Unquestionably Hollywood's most popular and  prestigious real estate developments is the Outpost Estates in the hills north of Franklin Avenue and west of Highland Avenue.  In 1924, CE Toberman offered the first tract of the outpost estates to the public.  Nestled in the foothills just above the site of Hollywood's first Adobe, built in 1853 by Don Tomas Urquidez,  the development was an immediate success. The Outpost Estates offer wide concrete streets and sidewalks, ornamental streetlights, sewer and underground utilities.  Building restrictions such as tile roofs and plastered exterior walls were imposed to assure conformity and resistance from brushfires. Each site had its own setback line and all plans had to be approved and endorsed by an architectural committee. The outpost's estates residents enjoy the convenience of close proximity to business shopping and amusement centers while outpost homes are sheltered from the noise and in of the busy boulevard by their picturesque and rugged hillside settings.

The development, whose lots ranged in price from $3500-$50,000 sold out shortly after it was offered to the public. Buyers consisted of some of Los Angeles is most prominent physicians, attorneys, businessmen and entertainers. During the next 20 years, additional tracts in the outpost estates were developed. They too, were quickly acquired by anxious buyers. It's safe to say that the outpost estates was both the most prestigious and successful residential development in Hollywood's history.

To view the largest collection of Outpost Estates photographs, visit the website.  There are more than 300 historical and rare photos of the Outpost Estates.

Photo of Hollywood Boulevard

Hollywood Boulevard Photos

Without a doubt, Hollywood Boulevard is one of the most well-known and famous streets in America.  Originally known  as Prospect Avenue, the street was almost exclusively residential until about 1920.  Hollywood was originally known as the Cahuenga Valley until  1903, when the residents voted to change the name of their community to Hollywood. Less than seven years later, the residents elected to annex Hollywood to the city of Los Angeles.  The last official act of the Board of Trustees was to rename Prospect Avenue to Hollywood Boulevard. As mentioned above, Hollywood Boulevard was lined, primarily, with single-family residences. The street itself consisted of hard packed dirt and gravel and down the center were streetcar tracks for the streetcars  that would travel from Los Angeles to Santa Monica. In 1911, the Nestors film company traveled from Staten Island to Hollywood and rented a former tavern on the northwest corner of Sunset Boulevard and Gower Street. It wasn't long before other film companies decided to make Hollywood their home. As movies became more and more popular, more and more studios peppered the Hollywood landscape. Hollywood than experience explosive growth, not only in population, but also, the construction of residences and commercial buildings. By 1915, Hollywood Boulevard began the transition from a residential street to a commercial Boulevard.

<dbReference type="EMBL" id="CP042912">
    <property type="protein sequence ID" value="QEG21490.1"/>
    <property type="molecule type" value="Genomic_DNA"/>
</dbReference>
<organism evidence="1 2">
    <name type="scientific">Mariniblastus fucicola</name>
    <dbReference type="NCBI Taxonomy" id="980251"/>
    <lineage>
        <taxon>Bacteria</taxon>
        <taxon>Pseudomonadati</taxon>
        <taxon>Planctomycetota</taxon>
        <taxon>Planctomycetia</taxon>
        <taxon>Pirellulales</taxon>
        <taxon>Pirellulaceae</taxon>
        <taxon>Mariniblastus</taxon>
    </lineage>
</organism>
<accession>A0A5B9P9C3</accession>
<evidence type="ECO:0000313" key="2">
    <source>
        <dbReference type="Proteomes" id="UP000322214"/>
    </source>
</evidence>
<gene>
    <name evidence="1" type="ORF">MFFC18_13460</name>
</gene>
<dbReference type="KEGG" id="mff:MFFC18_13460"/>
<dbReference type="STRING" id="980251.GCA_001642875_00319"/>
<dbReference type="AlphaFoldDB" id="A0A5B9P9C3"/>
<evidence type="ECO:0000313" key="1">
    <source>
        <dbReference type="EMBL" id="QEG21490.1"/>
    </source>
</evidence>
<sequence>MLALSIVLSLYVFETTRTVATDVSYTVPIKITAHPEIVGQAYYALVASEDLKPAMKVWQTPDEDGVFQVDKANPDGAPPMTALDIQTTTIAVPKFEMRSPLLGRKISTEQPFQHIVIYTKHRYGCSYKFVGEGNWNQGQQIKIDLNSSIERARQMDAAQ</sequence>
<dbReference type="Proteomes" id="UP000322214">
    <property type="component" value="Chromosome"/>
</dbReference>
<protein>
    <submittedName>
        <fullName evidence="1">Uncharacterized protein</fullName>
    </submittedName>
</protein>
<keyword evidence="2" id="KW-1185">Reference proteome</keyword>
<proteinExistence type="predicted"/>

The website has hundreds of magnificent, vintage photographs of Hollywood Boulevard. It is the largest collection of photographs and reference material on the subject of Hollywood. All photographs in the collection are available for purchase.

It wasn't long before hotels, stores, theaters and restaurants lined Hollywood Boulevard. By 1930, Hollywood Boulevard boasted of having five of the most famous, ornate and lavish theaters in the world, including Grauman's Chinese theater and the Pantages theater. Hotels such as the Hollywood Hotel in the Roosevelt Hotel were extremely popular.

Until the end of World War II, Hollywood Boulevard was one of Southern California's most popular shopping locations. However, when servicemen returned after the war, there was a migration to the suburbs of Los Angeles. As these communities began to grow, retailers realized that it was important to establish and shopping areas within these communities. As a result, Hollywood's popularity as a shopping center began to fade. By the early 1960s, Hollywood Boulevard had fallen out of grace and its appearance was a bit seedy. For years Hollywood Blvd. was far from glamorous. Many of the store's were unsightly and most of the restaurants left the area. Lately, there seems to be a resurgence in the quality of stores and structures on Hollywood Boulevard.